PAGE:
How can I let go of my trust issues with my father?
November 3, 2012 12:09 PM   Subscribe

Father issues: How to let go and move on, how to trust, and if I should.

My father and I have been somewhat estranged over the last 10 years. We have seen each other at family funerals and hospital bedsides. We’ve been polite and spoken as needed. He would tell me during those times that he wanted to move on from our rift, he wanted to “make good” but then I wouldn’t hear from him. These situations were heartbreaking for me.


Back-story: My parents divorced after 30 years of marriage 13 years ago- my father had an affair. This upset me but was not the cause of our rift. My parents' marriage wasn't a happy one. Common story isn't it? We were very close until that point; he was a good father. I was in my late 20s and my father told me a variety of horrific things about my mother and other relatives. He did this to I believe spread the guilt. I know now that some were distortions of the truth (and that is a generous way of putting it). But these situations he told me were very difficult for me as they isolated me-I could not talk to my mom, sister or other relatives without sharing what he said. As the years went by, I found out from another relative that he had cheated on my mom at another time when I was a child. While I was truly disappointed and saddened, it did not devastate me. I am now 40 and 1)he did not cheat on me-I am his daughter and was not his wife, and 2) I realize he is just a human being and makes mistakes like all of us. However, I am having trouble forgiving him for the statements/lies he told me and the isolation that he put me in that have caused me so much grief. There's more to it than this, but this is an example. My father has a history of very harsh statements to me since the divorce. And for whatever reason, if he says it, it breaks me. If anyone else said it, I could just ignore it.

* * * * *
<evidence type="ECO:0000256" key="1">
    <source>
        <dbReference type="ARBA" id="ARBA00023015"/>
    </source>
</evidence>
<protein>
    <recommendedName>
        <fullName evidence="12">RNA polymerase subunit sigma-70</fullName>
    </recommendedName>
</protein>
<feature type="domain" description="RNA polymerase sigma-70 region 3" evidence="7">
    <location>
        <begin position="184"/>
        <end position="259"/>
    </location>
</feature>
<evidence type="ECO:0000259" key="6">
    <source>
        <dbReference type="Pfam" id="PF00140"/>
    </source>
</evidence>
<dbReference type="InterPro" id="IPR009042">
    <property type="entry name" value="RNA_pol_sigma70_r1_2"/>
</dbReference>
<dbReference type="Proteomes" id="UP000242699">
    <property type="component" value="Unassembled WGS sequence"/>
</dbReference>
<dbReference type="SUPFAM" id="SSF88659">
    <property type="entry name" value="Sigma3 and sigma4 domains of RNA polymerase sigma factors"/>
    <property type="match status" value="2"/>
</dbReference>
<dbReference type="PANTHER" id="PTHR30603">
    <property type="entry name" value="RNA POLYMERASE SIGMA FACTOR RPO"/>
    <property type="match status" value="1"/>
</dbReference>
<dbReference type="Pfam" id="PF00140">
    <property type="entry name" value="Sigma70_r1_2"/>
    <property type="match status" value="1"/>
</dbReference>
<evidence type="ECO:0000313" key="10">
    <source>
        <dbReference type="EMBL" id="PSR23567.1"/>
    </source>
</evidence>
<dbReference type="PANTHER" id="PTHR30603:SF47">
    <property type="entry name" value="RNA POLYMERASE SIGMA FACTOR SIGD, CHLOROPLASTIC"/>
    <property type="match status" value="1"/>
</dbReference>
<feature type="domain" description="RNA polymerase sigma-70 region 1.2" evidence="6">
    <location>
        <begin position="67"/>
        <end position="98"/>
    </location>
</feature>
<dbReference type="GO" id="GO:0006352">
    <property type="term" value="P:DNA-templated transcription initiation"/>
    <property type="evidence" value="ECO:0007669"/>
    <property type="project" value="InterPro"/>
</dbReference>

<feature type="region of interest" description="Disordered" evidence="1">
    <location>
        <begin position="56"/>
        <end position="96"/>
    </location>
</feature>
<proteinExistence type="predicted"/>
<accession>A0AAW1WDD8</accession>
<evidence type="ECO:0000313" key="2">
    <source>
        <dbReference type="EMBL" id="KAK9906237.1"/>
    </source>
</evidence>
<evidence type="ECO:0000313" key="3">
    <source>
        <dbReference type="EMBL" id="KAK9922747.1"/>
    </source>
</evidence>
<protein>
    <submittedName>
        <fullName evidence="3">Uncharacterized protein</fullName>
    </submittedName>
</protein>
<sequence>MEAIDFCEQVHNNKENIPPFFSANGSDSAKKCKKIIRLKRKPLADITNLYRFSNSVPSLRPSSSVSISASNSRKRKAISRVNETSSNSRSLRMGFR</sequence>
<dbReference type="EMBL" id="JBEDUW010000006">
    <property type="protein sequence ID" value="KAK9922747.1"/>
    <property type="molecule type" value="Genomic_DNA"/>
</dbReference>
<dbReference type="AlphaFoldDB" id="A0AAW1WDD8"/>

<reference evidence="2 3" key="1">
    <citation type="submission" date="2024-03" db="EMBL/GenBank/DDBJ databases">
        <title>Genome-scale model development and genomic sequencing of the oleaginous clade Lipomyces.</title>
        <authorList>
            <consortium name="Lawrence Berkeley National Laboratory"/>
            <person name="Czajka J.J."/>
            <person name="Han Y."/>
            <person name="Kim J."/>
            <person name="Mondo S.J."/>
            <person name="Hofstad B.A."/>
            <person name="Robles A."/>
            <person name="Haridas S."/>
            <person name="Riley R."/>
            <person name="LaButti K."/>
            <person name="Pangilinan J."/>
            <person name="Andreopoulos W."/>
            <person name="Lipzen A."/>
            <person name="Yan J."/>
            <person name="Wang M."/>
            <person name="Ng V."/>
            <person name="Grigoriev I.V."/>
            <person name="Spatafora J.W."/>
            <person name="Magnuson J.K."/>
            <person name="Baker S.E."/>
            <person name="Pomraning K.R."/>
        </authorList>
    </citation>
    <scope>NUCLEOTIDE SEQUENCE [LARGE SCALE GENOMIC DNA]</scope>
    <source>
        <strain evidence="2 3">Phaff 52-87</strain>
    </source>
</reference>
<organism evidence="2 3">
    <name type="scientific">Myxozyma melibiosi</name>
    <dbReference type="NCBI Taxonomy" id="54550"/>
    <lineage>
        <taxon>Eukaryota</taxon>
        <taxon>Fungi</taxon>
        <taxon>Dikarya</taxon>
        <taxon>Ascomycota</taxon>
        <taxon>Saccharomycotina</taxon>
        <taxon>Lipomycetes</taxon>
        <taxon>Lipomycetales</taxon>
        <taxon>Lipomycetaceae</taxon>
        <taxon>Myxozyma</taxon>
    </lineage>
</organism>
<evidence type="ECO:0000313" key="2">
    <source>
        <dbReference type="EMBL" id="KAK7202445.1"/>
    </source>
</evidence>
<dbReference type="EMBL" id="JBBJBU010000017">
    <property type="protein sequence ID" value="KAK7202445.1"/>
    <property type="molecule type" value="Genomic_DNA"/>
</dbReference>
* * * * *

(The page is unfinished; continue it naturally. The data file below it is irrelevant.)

Now, another funeral recently, and he actually followed through and emailed me. Now he wants to come around. I want to let go of my anger and hurt. Is that a good idea? I want to move forward and I am mad as hell at him still. How do I let go of all the past anger from decades past? I went to therapy for two years in the past about my damn daddy issues and the end result was that if he caused me to much distress, it is ok for me to not have in my life. Which is what I did. He is getting older and is health is getting worse. I don’t want to be a person who is resentful or regrets but I’m scared that this man who I’m so vulnerable to will hurt me again. How do I move forward? I want to lessen the importance of him in my life if I do decide to have him in my life-how does one do that? How can this strong independent 40 year old woman not fall to pieces because her dad emailed her?


I know individuals that have fathers that completely abandoned them, that abused them and these individuals have forgiven and I just don’t know how. So forgive me if this seems so small. I have half of me that says why trust someone who treats you poorly and is so selfish, and the other half (and family members) who emphasize that this is your father. Arrghh.


I would appreciate any tangible help-not just theory but what worked for you, books, etc. Much thanks.
posted by Kitty Cornered to Human Relations (7 answers total) 2 users marked this as a favorite
 
This is tough. Really tough. I have (had) unresolved serious issues with my father. (He's dead now so I guess in some sense, they are resolved.) Where I have made my peace with things is this: I don't forgive him. I don't. The past is the past, however. When I think of things that were so unjust in the past between us, things he did that were wrong on every level, I still get angry. But, you know, I forgive myself for being angry. At the end of the day, he fucked up the relationship, not me.

I think there's this idea that by "forgiving" we will be made whole. Sometimes for some things that works. There is a special parent/child relationship that is unlike any other. I'm just now really figuring out what that is because I have my own child. The problem here is that my father completely botched the parent/child relationship between us and there's really no way to go back and make the little girl I was and the relationship that should have existed between us whole. There's no way to do that and so I can't forgive him.

But, I can move on and I did move on. I accepted him as he was as an adult and I also refused to shoulder the burden of our relationship (he became a much different person after he retired and after he got serious help with his alcoholism which was good and necessary). I accept this within myself as the healing power of denial. :) I'm only kind of joking. People think you should never be in denial. I disagree. Heh.